Google Finds Man-In-The-Middle Flaw in SSLv3, Introducing the POODLE Vulnerability

Google Security has found a new serious man-in-the-middle vulnerability against the venerable SSLv3 cipher suites. While SSLv3 is getting quite old, it is still used by a number of sites that aim at support old and antiquated browsers. SSL 3.0 is the final predecessor to TLS which replaced it.

The POODLE attack, which is a successful man-in-the-middle attack for people with a privileged position on the network, can decrypt an entire session that is supposed to be private.

This problem spans a lot of products, because SSL 3.0 is supported by many websites and services in order to keep older browsers and software working. It is enabled on a large number of operating systems, browsers, and some security products.

Google, Microsoft, Mozilla, and Apple have collectively decided that the best countermeasure for this serious vulnerability is to simply disable SSL 3.0 and stop using it, as the stack is too old to be worth devoting the resources the fix. TLS 1.0 replaced SSL 3.0 in 1999. TLS 1.2, the current standard for SSL encryption, was adopted in 2008, and TLS 1.3 is currently being developed as a new standard.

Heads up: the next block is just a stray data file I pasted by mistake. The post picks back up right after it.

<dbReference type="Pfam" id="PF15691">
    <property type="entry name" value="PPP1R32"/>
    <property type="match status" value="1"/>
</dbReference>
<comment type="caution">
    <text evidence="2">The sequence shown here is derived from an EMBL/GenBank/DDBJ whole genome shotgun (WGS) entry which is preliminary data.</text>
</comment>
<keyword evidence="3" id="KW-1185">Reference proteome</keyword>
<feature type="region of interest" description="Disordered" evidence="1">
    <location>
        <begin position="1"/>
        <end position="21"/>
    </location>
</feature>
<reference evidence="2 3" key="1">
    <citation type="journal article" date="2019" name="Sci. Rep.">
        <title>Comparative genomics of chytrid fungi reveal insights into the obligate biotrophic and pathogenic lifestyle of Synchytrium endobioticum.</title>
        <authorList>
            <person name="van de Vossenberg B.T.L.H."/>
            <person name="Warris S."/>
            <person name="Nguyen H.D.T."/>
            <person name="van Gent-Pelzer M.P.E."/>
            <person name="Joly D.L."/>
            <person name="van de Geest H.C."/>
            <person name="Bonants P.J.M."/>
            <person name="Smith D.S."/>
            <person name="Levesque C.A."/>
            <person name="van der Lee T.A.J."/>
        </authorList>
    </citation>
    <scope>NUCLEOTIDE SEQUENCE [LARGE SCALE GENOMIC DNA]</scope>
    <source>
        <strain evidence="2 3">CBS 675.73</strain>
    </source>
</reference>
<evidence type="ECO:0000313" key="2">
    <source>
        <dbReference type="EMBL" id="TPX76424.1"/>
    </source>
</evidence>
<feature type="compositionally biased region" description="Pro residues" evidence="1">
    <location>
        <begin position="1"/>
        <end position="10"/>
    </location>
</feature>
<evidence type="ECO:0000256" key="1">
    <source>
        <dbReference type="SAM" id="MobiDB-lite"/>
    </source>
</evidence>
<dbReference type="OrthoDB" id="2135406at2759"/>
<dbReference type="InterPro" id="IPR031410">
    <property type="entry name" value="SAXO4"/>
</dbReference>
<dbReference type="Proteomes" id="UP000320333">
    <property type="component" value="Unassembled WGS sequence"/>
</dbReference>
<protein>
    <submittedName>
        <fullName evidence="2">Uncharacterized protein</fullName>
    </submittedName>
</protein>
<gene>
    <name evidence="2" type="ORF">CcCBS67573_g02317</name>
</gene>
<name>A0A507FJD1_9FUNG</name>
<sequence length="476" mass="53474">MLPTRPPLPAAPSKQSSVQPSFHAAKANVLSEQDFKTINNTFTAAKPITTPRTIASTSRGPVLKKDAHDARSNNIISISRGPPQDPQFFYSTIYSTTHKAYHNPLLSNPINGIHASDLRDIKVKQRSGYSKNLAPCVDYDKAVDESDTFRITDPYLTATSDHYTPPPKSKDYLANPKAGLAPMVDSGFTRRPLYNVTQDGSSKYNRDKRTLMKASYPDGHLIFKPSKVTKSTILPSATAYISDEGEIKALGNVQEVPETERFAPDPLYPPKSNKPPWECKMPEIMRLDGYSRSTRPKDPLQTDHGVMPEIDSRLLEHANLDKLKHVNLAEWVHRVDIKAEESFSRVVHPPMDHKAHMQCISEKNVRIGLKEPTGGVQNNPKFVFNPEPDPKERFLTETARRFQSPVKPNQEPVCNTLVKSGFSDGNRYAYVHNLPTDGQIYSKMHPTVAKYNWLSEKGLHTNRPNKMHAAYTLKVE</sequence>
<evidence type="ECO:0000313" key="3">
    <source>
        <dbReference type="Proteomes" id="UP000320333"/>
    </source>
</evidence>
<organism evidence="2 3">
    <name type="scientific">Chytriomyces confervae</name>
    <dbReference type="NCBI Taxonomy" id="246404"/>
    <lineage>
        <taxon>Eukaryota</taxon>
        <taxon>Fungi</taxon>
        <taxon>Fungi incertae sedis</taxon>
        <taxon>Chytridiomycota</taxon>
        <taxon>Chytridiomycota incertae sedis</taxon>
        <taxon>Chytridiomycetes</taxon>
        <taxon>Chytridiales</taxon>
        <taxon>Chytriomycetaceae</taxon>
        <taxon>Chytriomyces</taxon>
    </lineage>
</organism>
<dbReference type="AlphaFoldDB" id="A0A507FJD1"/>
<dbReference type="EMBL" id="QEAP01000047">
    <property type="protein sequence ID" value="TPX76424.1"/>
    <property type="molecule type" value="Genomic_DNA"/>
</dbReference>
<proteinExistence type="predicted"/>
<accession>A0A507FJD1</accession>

Many people in the industry have been calling for the end of SSL 3.0 and TLS 1.0 support for a long time. This is finally a death sentence for SSL 3.0.

Here is a list of websites that are currently vulnerable to POODLE as they support SSL 3.0:

How to disable SSL 3.0 in various browsers and operating systems:


Firefox: (Step 4)

Chrome for Windows: (Post by "the core")!topic/chrome/dpiPu9B1cBI

Chrome for other operating systems and Internet Explorer:

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